Factors affecting acceptability of an email-based intervention to increase fruit and vegetable consumption
MetadataShow full item record
This article is published under the Open Access publishing model and distributed under the terms of the Creative Commons Attribution License http://creativecommons.org/licenses/by/4.0/ Please refer to the licence to obtain terms for any further reuse or distribution of this work.
Background: Fresh Facts is a 30-day email-delivered intervention designed to increase the fruit and vegetable consumption of Australian young adults. This study investigated the extent to which the program was acceptable to members of the target audience and examined the relationships between participant and intervention characteristics, attrition, effectiveness, and acceptability ratings. Methods: Young adults were randomised to two levels of message frequency: high-frequency (n = 102), low-frequency (n = 173). Individuals in the high-frequency group received daily emails while individuals in the low-frequency group received an email every 3 days.Results: Individuals in the high-frequency group were more likely to indicate that they received too many emails than individuals in the low-frequency group. No other differences in acceptability were observed. Baseline beliefs about fruit and vegetables were an important predictor of intervention acceptability. In turn, acceptability was associated with a number of indicators of intervention success, including change in fruit and vegetable consumption. Conclusions: The findings highlight the importance of considering the relationship between these intervention and participant factors and acceptability in intervention design and evaluation. Results support the ongoing use of email-based interventions to target fruit and vegetable consumption within young adults. However, the relationships between beliefs about fruit and vegetable consumption and acceptability suggest that this intervention may be differentially effective depending on individual’s existing beliefs about fruit and vegetable consumption. As such, there is a pressing need to consider these factors in future research in order to minimize attrition and maximize intervention effectiveness when interventions are implemented outside of a research context.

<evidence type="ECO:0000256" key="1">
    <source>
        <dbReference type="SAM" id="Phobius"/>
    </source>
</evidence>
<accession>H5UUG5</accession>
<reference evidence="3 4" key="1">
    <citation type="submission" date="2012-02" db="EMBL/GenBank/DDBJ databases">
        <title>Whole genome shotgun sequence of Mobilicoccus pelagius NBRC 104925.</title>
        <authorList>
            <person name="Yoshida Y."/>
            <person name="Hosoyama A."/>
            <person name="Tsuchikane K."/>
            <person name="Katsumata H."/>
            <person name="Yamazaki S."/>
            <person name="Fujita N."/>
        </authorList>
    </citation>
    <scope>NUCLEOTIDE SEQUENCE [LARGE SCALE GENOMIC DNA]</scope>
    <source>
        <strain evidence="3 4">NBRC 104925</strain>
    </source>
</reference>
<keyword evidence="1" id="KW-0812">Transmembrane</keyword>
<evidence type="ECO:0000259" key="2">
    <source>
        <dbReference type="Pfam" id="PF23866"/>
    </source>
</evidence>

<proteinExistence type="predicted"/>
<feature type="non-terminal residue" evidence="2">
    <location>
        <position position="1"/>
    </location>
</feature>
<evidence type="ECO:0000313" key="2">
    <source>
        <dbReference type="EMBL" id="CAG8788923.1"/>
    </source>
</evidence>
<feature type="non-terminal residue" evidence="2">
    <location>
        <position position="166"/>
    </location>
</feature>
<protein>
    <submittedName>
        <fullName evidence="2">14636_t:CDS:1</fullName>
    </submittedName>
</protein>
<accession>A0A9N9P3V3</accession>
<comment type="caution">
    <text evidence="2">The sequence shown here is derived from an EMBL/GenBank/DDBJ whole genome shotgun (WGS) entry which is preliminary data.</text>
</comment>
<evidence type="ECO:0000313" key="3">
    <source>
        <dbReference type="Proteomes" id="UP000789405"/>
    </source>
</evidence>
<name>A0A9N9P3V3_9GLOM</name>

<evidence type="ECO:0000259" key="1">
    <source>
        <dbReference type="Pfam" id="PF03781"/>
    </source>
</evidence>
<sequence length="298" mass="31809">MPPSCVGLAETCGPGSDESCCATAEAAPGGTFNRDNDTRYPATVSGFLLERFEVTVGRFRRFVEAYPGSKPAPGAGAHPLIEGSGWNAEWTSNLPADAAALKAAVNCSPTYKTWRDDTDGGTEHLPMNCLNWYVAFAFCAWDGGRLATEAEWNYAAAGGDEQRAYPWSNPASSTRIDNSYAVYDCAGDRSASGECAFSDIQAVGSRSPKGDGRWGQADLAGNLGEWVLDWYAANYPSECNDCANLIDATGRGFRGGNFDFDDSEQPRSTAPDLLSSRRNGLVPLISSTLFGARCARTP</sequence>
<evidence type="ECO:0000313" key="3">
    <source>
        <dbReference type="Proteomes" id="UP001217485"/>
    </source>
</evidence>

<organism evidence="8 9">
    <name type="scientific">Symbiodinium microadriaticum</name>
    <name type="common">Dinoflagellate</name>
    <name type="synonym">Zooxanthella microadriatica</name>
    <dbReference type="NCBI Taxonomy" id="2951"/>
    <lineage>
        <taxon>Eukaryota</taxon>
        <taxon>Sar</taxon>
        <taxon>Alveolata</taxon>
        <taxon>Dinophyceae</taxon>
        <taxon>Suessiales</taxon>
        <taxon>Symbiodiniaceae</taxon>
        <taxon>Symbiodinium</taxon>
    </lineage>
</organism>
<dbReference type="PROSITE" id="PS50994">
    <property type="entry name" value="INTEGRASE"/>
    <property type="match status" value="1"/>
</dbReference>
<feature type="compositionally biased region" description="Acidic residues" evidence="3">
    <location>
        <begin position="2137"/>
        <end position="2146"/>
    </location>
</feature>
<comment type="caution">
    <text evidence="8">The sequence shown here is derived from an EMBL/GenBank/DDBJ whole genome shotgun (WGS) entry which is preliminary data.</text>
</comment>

Showing items related by title, author, creator and subject.
Kothe, E.; Mullan, Barbara (2014)This study investigated feasibility and acceptability of a new email-delivered intervention promoting fruit and vegetable consumption in a university-based population of Australian young adults. The study explored whether ...
Pollard, Christina Mary (2008)Regular consumption of adequate amounts of fruits and vegetables may be protective against chronic disease such as cardiovascular diseases, stroke, and some cancers. Inadequate consumption of fruit and vegetables is a ...
Promoting fruit and vegetable consumption. Testing an intervention based on the theory of planned behaviourKothe, E.; Mullan, Barbara; Butow, P. (2012)This study evaluated the efficacy of a theory of planned behaviour (TPB) based intervention to increase fruit and vegetable consumption. The extent to which fruit and vegetable consumption and change in intake could be ...